WASHINGTON — (JUNE 26, 2012) — Updating national nutrition standards for snack foods and beverages sold in schools could help students maintain a healthy weight and increase food service revenue, according to the health impact assessment (HIA) "National Nutrition Standards for Snack and a la Carte Foods and Beverages Sold in Schools" (PDF) released today by the Kids’ Safe & Healthful Foods Project and the Health Impact Project.
The findings come as the U.S. Department of Agriculture (USDA) prepares to issue policies requiring that food and beverages sold outside of federal school meal programs meet minimum nutrition standards. These items sold in vending machines, school stores, and cafeteria a la carte lines are often called “competitive foods” because they compete with school meals for students’ spending.
The projects, both collaborations of The Pew Charitable Trusts and the Robert Wood Johnson Foundation, conducted this HIA to examine how the USDA’s updated nutrition standards would affect student health. It also looked at the potential impact such changes could have on school revenue.
This HIA marks the first time such an evaluation has been completed to inform a new federal rule and is one of the most comprehensive scientific reviews ever conducted on competitive foods. Vetted by a wide array of experts, the peer-reviewed research includes an assessment of more than 300 studies and original economic data analyses.
“The evidence is clear and compelling,” said Jessica Donze Black, director of the Kids’ Safe & Healthful Foods Project. “Implementing strong national nutrition standards to make the snacks and beverages our children consume healthier is something that schools and districts can afford. The USDA should do all it can to finalize and help implement strong standards.”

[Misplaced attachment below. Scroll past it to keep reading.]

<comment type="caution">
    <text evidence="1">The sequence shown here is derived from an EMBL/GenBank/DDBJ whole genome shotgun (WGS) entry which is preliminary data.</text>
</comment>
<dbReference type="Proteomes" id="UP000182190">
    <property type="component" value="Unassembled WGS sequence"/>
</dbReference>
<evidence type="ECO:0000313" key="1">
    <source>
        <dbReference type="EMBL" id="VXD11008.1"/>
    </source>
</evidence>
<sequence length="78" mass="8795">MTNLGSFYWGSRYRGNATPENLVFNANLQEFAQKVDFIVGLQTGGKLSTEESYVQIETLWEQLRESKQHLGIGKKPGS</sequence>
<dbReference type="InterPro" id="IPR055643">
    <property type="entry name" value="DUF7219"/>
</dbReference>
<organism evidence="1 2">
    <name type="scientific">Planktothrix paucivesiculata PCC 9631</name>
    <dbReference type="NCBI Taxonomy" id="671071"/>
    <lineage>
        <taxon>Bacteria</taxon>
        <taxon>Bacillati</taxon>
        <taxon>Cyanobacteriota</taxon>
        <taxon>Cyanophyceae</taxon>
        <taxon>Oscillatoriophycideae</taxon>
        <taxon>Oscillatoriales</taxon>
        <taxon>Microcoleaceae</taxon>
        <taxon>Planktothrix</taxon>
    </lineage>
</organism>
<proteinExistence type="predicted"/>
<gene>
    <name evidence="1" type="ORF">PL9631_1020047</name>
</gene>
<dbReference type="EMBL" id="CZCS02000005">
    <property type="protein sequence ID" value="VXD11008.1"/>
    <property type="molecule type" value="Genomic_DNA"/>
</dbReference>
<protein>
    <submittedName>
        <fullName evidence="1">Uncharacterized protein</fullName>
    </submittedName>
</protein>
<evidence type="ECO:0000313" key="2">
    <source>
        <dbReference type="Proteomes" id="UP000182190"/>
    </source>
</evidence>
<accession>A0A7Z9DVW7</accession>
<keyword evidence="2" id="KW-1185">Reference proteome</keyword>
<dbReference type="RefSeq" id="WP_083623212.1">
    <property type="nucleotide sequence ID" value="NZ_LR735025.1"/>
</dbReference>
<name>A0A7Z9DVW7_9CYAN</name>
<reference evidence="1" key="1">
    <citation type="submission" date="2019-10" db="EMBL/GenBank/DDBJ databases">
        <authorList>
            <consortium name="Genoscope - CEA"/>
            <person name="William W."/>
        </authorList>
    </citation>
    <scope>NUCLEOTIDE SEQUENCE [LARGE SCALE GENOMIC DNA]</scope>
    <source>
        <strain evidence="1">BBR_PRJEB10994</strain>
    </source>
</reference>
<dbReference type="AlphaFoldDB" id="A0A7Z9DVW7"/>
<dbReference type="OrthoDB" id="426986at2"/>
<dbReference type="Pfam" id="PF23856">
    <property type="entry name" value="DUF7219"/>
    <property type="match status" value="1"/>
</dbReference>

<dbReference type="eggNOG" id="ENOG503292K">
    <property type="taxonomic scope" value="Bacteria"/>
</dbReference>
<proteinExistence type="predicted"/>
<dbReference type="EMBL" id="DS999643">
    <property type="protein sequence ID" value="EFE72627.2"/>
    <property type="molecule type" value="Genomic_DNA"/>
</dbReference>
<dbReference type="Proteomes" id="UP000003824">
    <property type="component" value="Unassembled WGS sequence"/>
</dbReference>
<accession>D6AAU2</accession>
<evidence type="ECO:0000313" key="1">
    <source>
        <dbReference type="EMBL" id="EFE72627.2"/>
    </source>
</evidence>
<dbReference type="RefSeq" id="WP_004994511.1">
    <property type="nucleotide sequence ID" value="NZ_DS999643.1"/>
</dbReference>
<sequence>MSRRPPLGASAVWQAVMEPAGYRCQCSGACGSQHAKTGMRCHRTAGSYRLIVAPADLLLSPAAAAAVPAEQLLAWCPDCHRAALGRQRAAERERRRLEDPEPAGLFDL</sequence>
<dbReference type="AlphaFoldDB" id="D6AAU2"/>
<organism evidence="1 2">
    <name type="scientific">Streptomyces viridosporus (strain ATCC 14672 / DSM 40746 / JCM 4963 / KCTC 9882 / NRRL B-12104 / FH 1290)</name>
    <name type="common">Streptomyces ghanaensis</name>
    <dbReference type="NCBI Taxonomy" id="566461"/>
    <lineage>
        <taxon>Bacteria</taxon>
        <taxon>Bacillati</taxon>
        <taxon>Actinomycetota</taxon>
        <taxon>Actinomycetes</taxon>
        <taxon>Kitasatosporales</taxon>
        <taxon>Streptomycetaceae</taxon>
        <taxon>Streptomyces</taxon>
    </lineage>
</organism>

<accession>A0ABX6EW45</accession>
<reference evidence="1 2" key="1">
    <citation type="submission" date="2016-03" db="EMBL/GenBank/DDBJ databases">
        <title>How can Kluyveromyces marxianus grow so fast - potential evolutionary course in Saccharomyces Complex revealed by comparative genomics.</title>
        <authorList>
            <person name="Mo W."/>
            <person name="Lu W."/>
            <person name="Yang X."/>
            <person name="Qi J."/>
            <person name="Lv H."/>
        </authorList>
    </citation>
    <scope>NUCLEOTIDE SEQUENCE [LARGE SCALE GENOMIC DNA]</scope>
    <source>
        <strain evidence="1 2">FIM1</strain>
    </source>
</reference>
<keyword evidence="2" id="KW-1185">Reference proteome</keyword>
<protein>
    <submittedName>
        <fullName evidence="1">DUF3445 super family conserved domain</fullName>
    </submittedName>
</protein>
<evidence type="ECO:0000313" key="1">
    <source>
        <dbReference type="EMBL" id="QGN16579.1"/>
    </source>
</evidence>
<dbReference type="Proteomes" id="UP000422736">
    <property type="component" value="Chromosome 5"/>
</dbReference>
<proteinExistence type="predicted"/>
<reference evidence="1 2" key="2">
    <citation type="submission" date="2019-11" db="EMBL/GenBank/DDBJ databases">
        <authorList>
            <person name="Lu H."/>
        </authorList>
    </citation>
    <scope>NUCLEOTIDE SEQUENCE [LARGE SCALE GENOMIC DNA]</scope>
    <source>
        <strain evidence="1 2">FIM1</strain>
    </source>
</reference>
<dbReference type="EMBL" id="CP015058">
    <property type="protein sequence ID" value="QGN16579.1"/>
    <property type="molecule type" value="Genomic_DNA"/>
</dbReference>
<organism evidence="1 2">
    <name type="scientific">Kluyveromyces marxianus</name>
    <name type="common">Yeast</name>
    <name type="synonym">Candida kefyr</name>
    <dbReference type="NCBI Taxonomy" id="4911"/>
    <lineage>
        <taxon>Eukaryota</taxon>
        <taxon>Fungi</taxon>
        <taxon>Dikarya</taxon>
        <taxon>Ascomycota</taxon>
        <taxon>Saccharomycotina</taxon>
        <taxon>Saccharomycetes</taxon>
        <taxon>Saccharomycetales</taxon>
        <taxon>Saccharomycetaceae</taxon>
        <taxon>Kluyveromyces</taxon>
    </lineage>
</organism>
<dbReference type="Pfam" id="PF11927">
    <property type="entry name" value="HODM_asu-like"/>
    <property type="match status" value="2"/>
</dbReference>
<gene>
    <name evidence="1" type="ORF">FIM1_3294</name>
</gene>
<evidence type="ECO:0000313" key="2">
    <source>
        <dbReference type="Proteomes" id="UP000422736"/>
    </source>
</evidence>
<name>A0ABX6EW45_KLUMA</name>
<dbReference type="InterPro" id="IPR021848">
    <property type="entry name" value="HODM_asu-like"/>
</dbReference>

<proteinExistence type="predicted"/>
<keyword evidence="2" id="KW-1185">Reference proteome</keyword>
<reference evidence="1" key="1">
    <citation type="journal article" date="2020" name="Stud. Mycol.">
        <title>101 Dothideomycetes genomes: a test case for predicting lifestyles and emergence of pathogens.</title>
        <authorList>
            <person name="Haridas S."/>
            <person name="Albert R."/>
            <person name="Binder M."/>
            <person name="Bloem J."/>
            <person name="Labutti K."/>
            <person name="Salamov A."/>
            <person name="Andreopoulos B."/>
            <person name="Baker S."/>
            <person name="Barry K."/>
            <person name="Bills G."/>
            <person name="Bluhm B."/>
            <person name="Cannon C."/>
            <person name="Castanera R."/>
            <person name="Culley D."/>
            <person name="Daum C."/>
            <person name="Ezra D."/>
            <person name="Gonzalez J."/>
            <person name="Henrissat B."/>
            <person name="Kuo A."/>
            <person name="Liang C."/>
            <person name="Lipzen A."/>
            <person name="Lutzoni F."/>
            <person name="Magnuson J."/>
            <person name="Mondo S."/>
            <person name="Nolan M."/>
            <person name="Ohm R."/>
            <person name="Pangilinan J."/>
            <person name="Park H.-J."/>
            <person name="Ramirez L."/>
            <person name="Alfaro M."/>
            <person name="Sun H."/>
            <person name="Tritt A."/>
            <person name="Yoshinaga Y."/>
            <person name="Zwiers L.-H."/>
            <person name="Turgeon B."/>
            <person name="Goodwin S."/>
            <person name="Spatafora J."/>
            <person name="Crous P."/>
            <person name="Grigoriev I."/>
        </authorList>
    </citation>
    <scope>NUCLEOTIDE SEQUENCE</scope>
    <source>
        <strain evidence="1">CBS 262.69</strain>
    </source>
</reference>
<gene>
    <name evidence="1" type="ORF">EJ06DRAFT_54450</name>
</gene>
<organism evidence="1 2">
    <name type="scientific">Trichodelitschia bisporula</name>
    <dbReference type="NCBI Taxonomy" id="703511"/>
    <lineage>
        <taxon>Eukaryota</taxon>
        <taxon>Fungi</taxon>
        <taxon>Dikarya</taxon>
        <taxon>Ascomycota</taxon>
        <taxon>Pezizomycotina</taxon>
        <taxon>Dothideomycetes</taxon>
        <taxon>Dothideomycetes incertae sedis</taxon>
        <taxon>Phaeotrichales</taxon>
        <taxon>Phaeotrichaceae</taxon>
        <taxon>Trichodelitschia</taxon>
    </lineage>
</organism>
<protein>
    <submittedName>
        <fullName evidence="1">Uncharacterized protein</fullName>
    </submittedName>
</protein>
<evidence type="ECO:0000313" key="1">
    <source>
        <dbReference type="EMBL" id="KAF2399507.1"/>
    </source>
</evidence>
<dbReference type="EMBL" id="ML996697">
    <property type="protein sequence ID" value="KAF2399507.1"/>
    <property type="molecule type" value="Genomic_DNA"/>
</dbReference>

The HIA found that national nutritional standards for snack foods and beverages would reduce the consumption of these items during the school day. With many children eating roughly half of their daily calories at schools, new guidelines will likely have a meaningful impact on student weight. For example, the spike in childhood obesity that occurred between 1988 and 2002 could have been substantially decreased by a modest reduction of just 110-165 calories a day.
The report also showed that many schools may be losing money from their food services departments when students buy snack foods instead of healthier breakfasts or lunches. School districts in states with nutrition standards for snack and a la carte foods and beverages saw total food- service revenues generally increase after the guidelines were put in place. This is largely because more children will purchase school meals if there are fewer items competing for their lunch money.
“School districts on average experienced an increase in food-service revenues after the implementation of standards for snack foods and beverages—even when controlling for factors such as the economic downturn, population size, demographics and poverty levels,” said Portland State University Professor Neal Wallace, who conducted the HIA’s economic analysis. “The increases in food-service revenues were found to offset any losses in sales of competitive foods, leaving overall food-related revenues virtually unchanged.”
All children would benefit from new nutrition guidelines, particularly those in vulnerable populations. Students from low-income families who participate in free and reduced-priced meal programs would be more likely to buy healthier foods after implementation of the guidelines. Likewise, these new standards would help black and Hispanic children, who tend to have a higher incidence of obesity and related diseases.
Based upon the rigorous research conducted by the HIA, the projects recommend that the USDA:
The Kids’ Safe & Healthful Foods Project and the Health Impact Project worked with Upstream Public Health, a non-profit research and policy organization with experience in completing detailed assessments of health impacts, to conduct this assessment.
HIAs are part of a fast-growing field in the United States. In 2007, there were only 27 such studies. Today, roughly 200 HIAs have been completed or are ongoing.